At this point, playing a new Lego game, whatever the franchise, has sadly become an exercise in rote gameplay, somewhat stale and often humorless. Where I once thought there was still a certain freshness – certainly a large dose of comedy – to be found in these installments, the last few entries have become more and more paint-by-the-numbers, starting with the introduction of voice-overs and a ramping up of the frequency of individual releases. Marvel Super Heroes offers a lot of – admittedly the same – content, but doesn’t do anything to reinvent or reinvigorate the pretty stale formula.
Rather than pontificate at length about what features the game has, or what selling points it delivers above others in the franchise, my overall feelings can best be summed up that, during my entire playtime, I failed to feel inspired in any way. I think this is likely just a case of reaching that mental saturation point, but I never found myself delighting in the slapstick humor or marvel (no pun intended) at the scope of New York City, full of LEGOey goodness. Instead, I breezed through each level, more intent on crossing the finish line and collecting stuff than actually appreciating it.
I’m not saying the game is without merit for the right audience, or entirely devoid of humor. My son had a great time playing it! But for me, this game – as well as the previous two – just feel lackluster. The structure of main storyline missions is as it always has been, including collecting a set number of studs, replaying levels in Free Play mode, and rescuing Stan Lee in each level. Hub world quests are back, and are apparently here to stay. The difference is that this time there are many more of them; there are 250 gold bricks to locate and earn, and the character roster practically bursts at the seams with 150 playable heroes and villains from the Marvel universe! There are races, character-specific puzzles, optional levels, citizens to help, and a whole host of things to keep you busy outside of the campaign, which in itself seemed more lengthy than normal with 15 main missions.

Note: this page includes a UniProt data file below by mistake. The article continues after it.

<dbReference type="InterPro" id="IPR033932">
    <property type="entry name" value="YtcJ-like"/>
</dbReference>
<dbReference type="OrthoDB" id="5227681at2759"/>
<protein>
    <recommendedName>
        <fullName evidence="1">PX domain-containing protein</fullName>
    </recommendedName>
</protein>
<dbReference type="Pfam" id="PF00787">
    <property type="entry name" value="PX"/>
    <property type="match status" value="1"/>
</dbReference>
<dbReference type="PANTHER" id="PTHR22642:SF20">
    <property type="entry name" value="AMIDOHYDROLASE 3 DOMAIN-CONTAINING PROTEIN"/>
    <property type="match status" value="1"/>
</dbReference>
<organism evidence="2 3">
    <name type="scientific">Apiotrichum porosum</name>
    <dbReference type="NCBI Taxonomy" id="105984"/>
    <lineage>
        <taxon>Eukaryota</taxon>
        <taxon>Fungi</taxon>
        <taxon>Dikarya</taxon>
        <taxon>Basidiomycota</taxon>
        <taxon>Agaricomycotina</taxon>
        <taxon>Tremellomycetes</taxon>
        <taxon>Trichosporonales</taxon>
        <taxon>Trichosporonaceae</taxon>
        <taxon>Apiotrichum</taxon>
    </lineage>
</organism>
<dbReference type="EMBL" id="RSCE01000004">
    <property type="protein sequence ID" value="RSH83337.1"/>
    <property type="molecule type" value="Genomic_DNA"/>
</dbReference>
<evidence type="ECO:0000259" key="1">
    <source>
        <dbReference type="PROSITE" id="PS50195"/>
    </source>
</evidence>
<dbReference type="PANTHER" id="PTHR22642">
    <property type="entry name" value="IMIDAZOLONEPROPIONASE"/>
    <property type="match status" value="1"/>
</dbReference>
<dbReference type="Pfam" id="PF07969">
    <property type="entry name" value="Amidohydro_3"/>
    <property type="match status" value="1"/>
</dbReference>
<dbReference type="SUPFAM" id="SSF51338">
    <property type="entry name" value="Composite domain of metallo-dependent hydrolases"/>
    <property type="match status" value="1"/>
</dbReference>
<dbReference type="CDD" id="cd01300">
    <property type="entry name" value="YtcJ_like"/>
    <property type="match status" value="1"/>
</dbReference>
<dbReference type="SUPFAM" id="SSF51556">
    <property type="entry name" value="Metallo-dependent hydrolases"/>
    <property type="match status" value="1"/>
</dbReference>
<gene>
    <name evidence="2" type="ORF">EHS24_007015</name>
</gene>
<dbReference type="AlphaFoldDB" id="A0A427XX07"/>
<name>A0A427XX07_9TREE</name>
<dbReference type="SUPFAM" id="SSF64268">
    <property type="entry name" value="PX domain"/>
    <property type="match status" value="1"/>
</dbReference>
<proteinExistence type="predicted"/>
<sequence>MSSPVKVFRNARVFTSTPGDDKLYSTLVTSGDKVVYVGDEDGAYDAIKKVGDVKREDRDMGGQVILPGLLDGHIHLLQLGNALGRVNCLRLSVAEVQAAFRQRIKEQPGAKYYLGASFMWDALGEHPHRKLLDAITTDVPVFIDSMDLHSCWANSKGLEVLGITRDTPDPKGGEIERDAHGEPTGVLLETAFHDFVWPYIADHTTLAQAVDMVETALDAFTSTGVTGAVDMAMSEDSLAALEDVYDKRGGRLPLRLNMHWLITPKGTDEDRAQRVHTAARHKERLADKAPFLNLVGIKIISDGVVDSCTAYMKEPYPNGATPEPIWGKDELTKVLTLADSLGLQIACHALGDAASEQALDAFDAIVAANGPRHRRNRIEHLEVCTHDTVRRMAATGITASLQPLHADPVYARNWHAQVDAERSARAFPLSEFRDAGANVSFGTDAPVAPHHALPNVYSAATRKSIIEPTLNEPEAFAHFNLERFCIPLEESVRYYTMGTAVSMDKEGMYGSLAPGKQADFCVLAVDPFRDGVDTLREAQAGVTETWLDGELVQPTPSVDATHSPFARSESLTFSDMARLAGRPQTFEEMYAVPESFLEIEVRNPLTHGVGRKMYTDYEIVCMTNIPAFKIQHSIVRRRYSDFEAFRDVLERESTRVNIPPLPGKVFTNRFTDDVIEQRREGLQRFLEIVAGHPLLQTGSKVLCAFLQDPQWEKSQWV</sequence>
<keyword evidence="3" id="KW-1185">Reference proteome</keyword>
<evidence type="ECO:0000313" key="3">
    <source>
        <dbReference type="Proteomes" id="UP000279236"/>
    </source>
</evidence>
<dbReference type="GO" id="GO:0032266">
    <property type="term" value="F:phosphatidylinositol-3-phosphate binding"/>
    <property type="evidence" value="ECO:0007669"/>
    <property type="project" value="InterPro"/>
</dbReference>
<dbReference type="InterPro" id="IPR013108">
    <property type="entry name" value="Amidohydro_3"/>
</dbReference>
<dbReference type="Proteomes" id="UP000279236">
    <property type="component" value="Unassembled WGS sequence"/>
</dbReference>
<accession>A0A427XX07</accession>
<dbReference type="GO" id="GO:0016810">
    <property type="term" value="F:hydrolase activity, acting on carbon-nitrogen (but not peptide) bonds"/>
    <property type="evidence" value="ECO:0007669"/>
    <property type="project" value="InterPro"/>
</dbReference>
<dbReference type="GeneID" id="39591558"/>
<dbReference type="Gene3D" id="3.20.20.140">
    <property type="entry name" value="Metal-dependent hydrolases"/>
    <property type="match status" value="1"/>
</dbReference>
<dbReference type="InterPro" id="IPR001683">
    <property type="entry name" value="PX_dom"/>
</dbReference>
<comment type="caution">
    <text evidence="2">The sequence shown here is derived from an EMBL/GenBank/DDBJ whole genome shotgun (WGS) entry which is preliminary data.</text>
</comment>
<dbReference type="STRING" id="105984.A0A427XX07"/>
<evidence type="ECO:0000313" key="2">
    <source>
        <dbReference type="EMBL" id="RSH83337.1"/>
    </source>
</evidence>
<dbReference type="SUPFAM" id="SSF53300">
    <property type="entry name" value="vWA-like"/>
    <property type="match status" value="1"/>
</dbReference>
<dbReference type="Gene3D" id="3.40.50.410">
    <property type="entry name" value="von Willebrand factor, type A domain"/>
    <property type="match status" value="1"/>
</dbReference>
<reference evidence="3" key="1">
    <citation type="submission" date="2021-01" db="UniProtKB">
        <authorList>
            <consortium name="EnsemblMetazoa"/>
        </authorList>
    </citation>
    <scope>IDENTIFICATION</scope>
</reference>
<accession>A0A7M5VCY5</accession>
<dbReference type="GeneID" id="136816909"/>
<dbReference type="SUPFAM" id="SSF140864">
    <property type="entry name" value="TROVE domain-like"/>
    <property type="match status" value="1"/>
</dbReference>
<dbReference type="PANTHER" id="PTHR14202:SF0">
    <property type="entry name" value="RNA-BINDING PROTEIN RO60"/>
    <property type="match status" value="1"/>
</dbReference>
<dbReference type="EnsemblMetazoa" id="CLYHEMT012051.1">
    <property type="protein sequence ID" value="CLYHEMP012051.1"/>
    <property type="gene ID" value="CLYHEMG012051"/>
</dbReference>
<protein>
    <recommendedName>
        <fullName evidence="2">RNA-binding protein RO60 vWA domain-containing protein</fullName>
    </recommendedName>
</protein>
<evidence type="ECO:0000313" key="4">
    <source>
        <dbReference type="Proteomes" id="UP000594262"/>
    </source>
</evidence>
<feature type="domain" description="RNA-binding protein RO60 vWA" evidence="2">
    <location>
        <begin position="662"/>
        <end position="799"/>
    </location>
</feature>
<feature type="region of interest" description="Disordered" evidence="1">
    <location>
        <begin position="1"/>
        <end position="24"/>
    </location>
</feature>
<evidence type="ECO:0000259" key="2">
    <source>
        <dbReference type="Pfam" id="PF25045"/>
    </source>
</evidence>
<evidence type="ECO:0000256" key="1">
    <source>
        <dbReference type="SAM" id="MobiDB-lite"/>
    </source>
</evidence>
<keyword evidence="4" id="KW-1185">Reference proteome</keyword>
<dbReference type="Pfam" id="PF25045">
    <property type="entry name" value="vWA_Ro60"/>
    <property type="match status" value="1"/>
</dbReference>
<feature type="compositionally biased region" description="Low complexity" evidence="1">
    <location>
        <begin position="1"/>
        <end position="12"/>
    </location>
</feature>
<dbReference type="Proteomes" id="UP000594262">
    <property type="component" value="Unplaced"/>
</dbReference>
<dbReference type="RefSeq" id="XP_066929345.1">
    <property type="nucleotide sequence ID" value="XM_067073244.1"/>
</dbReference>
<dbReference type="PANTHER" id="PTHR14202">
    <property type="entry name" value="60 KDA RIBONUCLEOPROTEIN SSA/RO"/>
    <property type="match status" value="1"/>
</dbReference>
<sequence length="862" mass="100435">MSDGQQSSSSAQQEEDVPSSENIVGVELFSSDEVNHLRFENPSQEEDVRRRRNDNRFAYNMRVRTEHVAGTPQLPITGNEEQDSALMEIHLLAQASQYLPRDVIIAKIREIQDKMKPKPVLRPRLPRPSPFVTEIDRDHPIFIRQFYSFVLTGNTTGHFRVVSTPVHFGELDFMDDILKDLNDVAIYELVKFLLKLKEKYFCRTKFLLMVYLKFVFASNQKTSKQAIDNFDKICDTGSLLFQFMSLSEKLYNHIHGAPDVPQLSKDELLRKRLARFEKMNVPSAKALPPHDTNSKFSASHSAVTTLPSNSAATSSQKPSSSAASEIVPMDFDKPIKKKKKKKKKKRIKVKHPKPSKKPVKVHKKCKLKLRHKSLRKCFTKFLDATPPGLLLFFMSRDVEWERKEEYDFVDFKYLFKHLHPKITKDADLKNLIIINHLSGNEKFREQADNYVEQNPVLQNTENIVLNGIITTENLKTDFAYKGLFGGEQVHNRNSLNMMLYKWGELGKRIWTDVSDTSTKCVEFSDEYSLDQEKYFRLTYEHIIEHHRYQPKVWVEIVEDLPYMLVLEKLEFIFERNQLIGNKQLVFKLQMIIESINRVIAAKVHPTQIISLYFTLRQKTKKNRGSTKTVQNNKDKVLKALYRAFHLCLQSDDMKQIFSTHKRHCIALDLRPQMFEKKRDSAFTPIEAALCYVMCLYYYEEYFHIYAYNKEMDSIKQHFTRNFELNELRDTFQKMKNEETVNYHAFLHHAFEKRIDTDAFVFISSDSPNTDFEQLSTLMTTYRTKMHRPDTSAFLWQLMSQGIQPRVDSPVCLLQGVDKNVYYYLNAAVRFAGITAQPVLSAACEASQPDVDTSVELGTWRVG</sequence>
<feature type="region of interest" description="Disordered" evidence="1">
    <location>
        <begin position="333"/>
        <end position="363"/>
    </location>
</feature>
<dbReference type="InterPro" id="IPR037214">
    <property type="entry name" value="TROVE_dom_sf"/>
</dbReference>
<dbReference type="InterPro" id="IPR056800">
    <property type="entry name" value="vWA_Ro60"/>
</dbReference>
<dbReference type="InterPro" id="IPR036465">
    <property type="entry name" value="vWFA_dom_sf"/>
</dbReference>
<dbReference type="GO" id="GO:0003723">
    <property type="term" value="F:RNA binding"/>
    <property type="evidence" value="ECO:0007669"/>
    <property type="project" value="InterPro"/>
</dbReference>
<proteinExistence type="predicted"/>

Sounds good. It’s just that…it all feels like it’s gaming targeted toward the lowest common denominator. Dumping an insane amount of characters towards me is not enough to establish quality; breaking apart a staggeringly large city is not a fun time in and of itself. There was really no impetus to even use most of the monstrous cast; once you’ve unlocked at least one character with each power – flight, telepathy, magnetism, digging, super strength, etc – the entire game world is opens up, and you’ll probably never use the remaining 130 characters. Meanwhile, controlling the powers themselves can be wildly inconsistent: I found flight to be a pain to control, morphing characters were next to useless in their mundane forms, and several other control-based annoyances popped up from time to time.
In concept, having a game spanning the entire Marvel universe is a great idea. It’s certainly only fair to give some equal time after the previous year’s Lego Batman 2. It’s basically the pastel-colored version of the same template, replacing the moody darks with bright and cheery reds, whites, and blues. But my tolerance for Lego games in general has certainly diminished as of late; Traveler’s Tales is really developing itself right out of business.